Sleep, Activity, and Nutrition are the three pillars of the Army Surgeon General’s Performance Triad that will lead Army medicine from a healthcare system to a system for health. These three components directly contribute to our individual health and wellness, as well as to overall unit readiness and resilience. Let’s take a moment to focus on the basics of Active living.
According to the Department of Health and Human Services, in the United States, less than half of adults and children (age 6 and older) exercise or perform physical activity sufficient to achieve and maintain good health. Children should perform exercise or activities for 60 minutes or more at least three times per week. Adults require 150 minutes or more of exercise or activity per week.
Regular physical activity can help:
• Control your weight
• Reduce your risk of cardiovascular disease
• Reduce your risk of type 2 diabetes and metabolic syndrome
• Reduce your risk of some cancers
• Strengthen your bones and muscles
• Improve your endurance capacity
• Improve your mental health and mood
• Increase your chances of living longer
What constitutes regular physical activity? Any movement of the body of moderate intensity that increases your heart rate and works yoztur major muscle groups (legs, hips, back/abdomen, chest, shoulders and arms) qualifies. Numerous activities meet this definition: walking, running, swimming, yoga, biking, dancing, martial arts, sports, circuit training, just to name a few.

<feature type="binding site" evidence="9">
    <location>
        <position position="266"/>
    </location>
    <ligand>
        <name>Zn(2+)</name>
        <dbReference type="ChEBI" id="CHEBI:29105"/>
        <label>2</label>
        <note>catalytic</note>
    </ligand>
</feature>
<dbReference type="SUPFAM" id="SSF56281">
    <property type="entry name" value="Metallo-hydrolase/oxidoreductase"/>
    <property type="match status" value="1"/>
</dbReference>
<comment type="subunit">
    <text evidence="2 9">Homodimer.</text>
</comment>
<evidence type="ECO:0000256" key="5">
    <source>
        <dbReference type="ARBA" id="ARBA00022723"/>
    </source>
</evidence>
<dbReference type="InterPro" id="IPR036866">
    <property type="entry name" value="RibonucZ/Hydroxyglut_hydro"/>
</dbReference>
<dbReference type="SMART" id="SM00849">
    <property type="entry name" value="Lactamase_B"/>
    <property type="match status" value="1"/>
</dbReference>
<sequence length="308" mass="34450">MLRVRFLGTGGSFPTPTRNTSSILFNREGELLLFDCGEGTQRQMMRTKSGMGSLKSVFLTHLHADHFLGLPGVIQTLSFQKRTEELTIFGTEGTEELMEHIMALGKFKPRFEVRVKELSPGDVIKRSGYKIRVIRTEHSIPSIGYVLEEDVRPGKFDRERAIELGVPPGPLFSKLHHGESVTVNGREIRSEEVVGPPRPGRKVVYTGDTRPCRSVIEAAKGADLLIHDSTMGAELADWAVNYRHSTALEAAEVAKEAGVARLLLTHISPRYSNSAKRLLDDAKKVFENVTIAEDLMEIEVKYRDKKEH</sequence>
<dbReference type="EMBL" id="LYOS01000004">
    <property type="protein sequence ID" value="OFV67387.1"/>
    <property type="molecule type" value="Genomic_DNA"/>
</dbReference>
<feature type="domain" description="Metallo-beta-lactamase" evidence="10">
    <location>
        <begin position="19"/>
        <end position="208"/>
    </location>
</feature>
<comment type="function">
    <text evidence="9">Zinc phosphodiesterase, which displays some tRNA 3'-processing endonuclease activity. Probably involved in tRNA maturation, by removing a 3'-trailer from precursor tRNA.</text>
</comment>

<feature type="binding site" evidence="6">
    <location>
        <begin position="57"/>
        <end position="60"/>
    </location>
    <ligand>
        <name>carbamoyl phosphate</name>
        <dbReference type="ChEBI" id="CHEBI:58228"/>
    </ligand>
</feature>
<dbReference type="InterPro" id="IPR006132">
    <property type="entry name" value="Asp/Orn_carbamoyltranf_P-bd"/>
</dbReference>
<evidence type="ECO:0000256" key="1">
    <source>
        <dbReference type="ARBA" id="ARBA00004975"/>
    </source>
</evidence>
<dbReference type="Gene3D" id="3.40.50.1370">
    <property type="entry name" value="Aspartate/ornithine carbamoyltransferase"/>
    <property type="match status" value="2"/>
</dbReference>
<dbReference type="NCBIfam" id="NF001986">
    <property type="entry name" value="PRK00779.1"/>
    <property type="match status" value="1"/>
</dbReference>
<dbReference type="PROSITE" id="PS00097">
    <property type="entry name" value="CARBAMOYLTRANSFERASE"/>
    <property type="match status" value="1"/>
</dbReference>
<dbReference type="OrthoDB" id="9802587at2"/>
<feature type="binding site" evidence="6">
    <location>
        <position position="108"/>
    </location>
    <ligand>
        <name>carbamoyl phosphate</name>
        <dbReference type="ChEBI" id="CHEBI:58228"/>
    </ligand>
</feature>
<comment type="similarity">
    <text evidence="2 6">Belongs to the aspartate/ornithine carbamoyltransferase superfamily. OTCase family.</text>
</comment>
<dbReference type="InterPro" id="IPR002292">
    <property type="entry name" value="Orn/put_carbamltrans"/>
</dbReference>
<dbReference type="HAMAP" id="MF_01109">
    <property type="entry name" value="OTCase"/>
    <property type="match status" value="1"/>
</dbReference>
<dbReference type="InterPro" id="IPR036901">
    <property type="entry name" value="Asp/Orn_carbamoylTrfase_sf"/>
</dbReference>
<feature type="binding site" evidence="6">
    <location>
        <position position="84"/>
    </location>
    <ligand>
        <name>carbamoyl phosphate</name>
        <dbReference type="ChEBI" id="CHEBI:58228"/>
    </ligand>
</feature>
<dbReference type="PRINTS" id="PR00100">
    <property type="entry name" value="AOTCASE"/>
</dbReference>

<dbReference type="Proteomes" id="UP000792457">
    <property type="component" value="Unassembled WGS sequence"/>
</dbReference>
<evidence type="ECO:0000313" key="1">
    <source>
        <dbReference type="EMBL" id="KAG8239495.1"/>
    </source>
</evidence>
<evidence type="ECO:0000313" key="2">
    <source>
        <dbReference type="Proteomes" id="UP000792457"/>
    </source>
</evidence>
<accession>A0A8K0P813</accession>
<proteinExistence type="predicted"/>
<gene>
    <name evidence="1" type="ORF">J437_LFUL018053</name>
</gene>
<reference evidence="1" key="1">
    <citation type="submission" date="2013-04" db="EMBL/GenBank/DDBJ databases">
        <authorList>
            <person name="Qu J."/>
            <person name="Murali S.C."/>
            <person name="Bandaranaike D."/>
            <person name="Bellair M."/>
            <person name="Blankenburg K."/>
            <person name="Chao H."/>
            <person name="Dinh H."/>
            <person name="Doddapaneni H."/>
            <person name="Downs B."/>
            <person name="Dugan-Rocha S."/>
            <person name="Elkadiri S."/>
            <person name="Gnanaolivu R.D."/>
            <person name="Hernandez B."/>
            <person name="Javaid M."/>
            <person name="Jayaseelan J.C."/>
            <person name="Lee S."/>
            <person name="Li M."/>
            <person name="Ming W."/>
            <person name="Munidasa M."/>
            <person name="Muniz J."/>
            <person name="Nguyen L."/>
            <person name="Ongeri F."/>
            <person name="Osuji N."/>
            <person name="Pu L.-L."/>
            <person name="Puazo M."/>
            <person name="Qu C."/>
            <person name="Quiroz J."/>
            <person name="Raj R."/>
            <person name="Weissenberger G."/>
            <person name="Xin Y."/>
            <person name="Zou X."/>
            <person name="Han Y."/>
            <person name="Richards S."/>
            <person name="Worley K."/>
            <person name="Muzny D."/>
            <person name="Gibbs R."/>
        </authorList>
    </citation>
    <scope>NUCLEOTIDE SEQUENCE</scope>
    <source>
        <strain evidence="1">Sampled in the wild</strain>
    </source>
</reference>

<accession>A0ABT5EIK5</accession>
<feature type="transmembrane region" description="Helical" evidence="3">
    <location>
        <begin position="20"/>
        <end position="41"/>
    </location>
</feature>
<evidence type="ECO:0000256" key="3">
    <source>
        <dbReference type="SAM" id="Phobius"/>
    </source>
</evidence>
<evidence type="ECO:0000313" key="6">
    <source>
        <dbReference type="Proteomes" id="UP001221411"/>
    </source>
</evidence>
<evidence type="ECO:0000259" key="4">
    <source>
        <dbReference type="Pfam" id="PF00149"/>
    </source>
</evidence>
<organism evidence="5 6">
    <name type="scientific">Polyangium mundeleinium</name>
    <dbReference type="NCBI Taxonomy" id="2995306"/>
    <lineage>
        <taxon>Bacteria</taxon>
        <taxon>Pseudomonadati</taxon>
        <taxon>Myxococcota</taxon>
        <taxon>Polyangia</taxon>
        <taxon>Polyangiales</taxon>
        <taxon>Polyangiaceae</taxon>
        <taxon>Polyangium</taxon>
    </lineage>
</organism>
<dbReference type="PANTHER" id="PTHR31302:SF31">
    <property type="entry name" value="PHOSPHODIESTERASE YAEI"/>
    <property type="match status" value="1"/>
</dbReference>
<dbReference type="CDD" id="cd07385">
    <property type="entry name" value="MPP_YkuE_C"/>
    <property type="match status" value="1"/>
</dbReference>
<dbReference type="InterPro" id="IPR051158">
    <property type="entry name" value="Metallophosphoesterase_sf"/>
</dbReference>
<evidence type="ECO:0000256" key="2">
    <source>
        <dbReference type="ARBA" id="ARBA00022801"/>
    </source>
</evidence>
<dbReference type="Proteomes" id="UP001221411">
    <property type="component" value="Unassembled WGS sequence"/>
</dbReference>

Sit less, move more! Prolonged sitting increases the risk of blood clots, diabetes, heart disease, cancer and obesity. Moving regularly throughout the day, in addition to getting the recommended amount of regular physical activity, increases blood flow, breaks down fat, burns calories, and helps to maintain a healthy weight.
So…are you active enough? If not, get moving!
• Get at least two hours and 30 minutes (or more!) of moderate intensity exercise per week.
• Move at least 10 minutes of every hour (e.g. take a walk break or hold a walking meeting, stand up to stretch, park farther away from the entrance, or take the long route to the restroom at work)
• Try to walk at least 10,000 steps during your everyday routine; 15,000 steps to help with weight loss.
For more information on Active Living visit the U.S. Public Health Command Web site at http://phc.amedd.army.mil/topics/healthyliving/al/Pages/default.aspx.